FIGURE 1: Mechanisms whereby sustained proteinuria (left panel) and non-proteinuric pathways (right panel) may lead to chronic tubulo-
interstitial damage. Nephrotoxicity of proteinuria: albumin escaped from the glomerular lter is taken up by the cubilinmegalin complex in
tubular cells. The complex cubilinmegalinalbumin triggers local production of ROS and activates regulated on activation, normal T cell ex-
pressed and secreted (RANTES), a fundamental chemotactic cytokine. Monochemotactic protein 1 (MCP-1), another chemo-attractant of in-
ammatory cells, is also activated and these factors trigger macrophage accumulation at the tubular level and in the interstitium. Nuclear factor
jB (NF-jB) and the cytokine cascade recruited by this factor are also activated in parallel with TGF-b, a factor that stimulates the proliferation
of brocytes and collagen accumulation. The cubilinmegalinalbumin complex also activates endothelin synthesis, which eventually results in
vasoconstriction and parallel inammatory changes in the vascular endothelium. Non-proteinuric pathways that may be conducive to kidney
damage include hypertension, obesity/overweight, high serum triglycerides and hyperltration at the single nephron level. As for diabetes, these
pathways are discussed in some detail in Porrini et al. [3].

many as 37% of patients with a GFR <30 mL/min/1.73 m2 had || between the two searches. Since this issue is still poorly focused
no albuminuria [7]. This is also true for a condition like type 2 || in the current literature and since proteinuric nephropathies are
diabetes, where proteinuria was seen as an obligatory step in the
|| by far more frequently investigated than non-proteinuric ones,
||
pathway conducive to kidney failure [8]. Indeed, among pa- || we felt it was important to overview the relative contribution of
tients with type 2 diabetes with GFR <60 mL/min/1.73 m2
||
|| proteinuric and non-proteinuric nephropathies to the global
included in NHANES III, 30% were normoalbuminuric [9]. || burden of ESKD. We pragmatically approached this issue by
||
While proteinuria is an unquestionable, strong risk factor for || reviewing the literature (Figure 2) on the epidemiology of pro-
CKD progression, non-proteinuric forms of CKD might be the || teinuria in chronic nephropathies that are responsible for ESKD
||
most frequent cause of ESKD. The problem is similar to that of || in the two major renal registries, the US Renal Data System
severe and moderate hypertension. Severe hypertension is a || (USRDS) [5] and the European Renal AssociationEuropean
||
condition imposing an extremely high risk for CV death and || Dialysis and Transplantation (ERA-EDTA) Registry [6]. These
non-fatal CV events, but being a relatively rare condition its glo- || diseases include diabetes, hypertension, autosomal dominant
||
bal contribution to CV disease is by far inferior to that of mild || polycystic kidney disease (ADPKD) and cystic diseases, and py-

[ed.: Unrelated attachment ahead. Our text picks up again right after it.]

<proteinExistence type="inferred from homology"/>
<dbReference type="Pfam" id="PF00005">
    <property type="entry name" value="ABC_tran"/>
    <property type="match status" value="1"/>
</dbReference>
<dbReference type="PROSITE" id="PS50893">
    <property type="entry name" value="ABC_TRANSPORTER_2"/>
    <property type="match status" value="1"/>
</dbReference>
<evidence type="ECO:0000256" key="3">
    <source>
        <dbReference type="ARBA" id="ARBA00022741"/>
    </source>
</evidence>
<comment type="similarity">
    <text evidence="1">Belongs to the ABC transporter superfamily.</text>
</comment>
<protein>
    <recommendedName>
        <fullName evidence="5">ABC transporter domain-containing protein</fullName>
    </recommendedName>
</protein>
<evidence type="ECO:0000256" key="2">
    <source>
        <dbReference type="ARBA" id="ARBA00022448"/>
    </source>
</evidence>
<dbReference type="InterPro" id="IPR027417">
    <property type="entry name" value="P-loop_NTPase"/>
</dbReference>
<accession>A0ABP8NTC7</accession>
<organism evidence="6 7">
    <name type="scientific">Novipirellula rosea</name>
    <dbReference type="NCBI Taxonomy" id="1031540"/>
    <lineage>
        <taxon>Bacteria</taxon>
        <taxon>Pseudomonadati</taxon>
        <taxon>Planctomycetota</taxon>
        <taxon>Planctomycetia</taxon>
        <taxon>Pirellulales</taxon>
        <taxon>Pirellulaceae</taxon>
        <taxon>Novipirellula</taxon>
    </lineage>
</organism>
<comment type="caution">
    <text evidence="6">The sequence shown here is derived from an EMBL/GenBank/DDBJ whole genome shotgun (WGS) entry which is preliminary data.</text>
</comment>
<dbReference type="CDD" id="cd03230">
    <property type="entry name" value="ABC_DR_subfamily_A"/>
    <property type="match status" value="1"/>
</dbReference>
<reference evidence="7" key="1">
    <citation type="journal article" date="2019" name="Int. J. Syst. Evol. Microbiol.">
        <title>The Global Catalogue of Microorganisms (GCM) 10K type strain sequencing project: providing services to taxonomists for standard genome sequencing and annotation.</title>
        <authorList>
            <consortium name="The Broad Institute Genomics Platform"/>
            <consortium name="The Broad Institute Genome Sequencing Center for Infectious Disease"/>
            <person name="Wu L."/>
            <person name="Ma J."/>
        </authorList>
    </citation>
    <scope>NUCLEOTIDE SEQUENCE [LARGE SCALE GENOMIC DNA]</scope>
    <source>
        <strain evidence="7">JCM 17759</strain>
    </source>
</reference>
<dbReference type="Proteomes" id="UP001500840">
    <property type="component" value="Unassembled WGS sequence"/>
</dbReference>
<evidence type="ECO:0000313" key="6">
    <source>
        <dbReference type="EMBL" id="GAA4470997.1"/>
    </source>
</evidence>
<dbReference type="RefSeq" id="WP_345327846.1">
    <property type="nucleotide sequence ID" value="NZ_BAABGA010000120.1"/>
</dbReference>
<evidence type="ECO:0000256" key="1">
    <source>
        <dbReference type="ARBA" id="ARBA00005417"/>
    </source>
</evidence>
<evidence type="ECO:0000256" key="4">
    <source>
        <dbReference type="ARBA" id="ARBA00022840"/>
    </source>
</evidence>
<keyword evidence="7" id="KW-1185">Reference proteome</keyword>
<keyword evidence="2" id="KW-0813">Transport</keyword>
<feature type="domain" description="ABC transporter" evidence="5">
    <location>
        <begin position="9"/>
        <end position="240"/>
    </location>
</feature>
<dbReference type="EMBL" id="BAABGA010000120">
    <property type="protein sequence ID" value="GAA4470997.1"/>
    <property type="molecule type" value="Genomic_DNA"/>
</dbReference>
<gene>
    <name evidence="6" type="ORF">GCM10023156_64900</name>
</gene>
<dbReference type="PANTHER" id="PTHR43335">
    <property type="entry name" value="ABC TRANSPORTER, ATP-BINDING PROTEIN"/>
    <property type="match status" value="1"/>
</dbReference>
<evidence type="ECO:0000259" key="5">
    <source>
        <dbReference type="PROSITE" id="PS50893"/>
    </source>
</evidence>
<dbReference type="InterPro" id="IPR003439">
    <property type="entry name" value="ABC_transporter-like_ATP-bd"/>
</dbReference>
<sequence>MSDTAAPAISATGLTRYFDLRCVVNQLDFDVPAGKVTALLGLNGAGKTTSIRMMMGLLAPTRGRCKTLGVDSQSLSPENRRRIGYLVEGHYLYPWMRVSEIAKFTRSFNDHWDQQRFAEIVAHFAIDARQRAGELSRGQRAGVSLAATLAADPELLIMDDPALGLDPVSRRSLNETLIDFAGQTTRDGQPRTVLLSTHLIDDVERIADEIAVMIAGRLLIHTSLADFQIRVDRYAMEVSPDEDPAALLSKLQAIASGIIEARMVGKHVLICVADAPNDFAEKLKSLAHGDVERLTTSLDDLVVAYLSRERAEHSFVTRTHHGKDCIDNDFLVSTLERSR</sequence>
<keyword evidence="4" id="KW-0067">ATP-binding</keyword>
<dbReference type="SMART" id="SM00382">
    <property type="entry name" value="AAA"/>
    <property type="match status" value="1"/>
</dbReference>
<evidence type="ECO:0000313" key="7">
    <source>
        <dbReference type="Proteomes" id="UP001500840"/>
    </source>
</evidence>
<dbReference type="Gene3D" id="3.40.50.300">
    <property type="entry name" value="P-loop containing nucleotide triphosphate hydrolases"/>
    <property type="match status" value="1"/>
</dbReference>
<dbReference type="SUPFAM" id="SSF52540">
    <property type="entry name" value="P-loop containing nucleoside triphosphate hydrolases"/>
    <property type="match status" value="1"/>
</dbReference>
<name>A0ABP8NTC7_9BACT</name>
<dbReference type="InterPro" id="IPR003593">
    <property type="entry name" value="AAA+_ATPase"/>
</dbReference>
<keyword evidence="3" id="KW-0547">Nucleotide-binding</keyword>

to moderate hypertension, which are highly prevalent condi- || elonephritis/interstitial nephritis (Table 1). We deliberately did
||
tions that per se associate to a risk excess for CV events much || not review glomerulonephritis, a proteinuric condition contri-
lower than that of severe hypertension. This is precisely the rea-
||
|| buting to the ESKD burden by about 20%.
son why in the 1990s Geofrey Rose proposed that a small shift ||
||
in the blood pressure distribution curve in the general popula- ||
tion may have a greater beneficial effect in CV prevention than || DIABETES
||
focusing only on treating high-risk patients [10]. Presently, the ||
degree of attention driven within the nephrology community by || Diabetes is a pervasive cause of ESKD in western populations
||
proteinuric diseases far exceeds that of non-proteinuric ones. A || and a major contributor to the CKD epidemic worldwide [21].
simple PubMed search limited to the last 5 years made on 8 || Advanced renal disease attributable to diabetic disease accounts
||
November 2016 with the term glomerulonephritis returned || for 44 and 30% of new ESKD individuals needing to start chronic
6767 original papers, reviews or editorials focusing on this con-
|| renal replacement therapy in the USA and Europe, respectively
||
dition, whereas the numbers of corresponding papers focusing || [5, 6]. As alluded to before, the paradigm that proteinuria is a ne-
||
on nephrosclerosis, the most common form of non-proteinuric || cessary step in the course of CKD associated with type 2 diabetes,
renal disease, or with the term non-proteinuric were just 219 || causing renal dysfunction and progression to ESKD, has been
||
and 298, respectively, notwithstanding obvious overlapping reframed. Epidemiological surveys unequivocally showed that a

ESKD in non-proteinuric renal diseases ii195


|| Overall CKD increased from 14.9% to 17.7%, whereas albumin-
|| uria tended to decrease. Observations in the same dataset ex-
|| tended up to 2014 substantially confirmed these findings [12].
||
|| On the basis of these estimates it was calculated that in 2009
|| 14, approximately 8.2 million adults with diabetes in the USA
||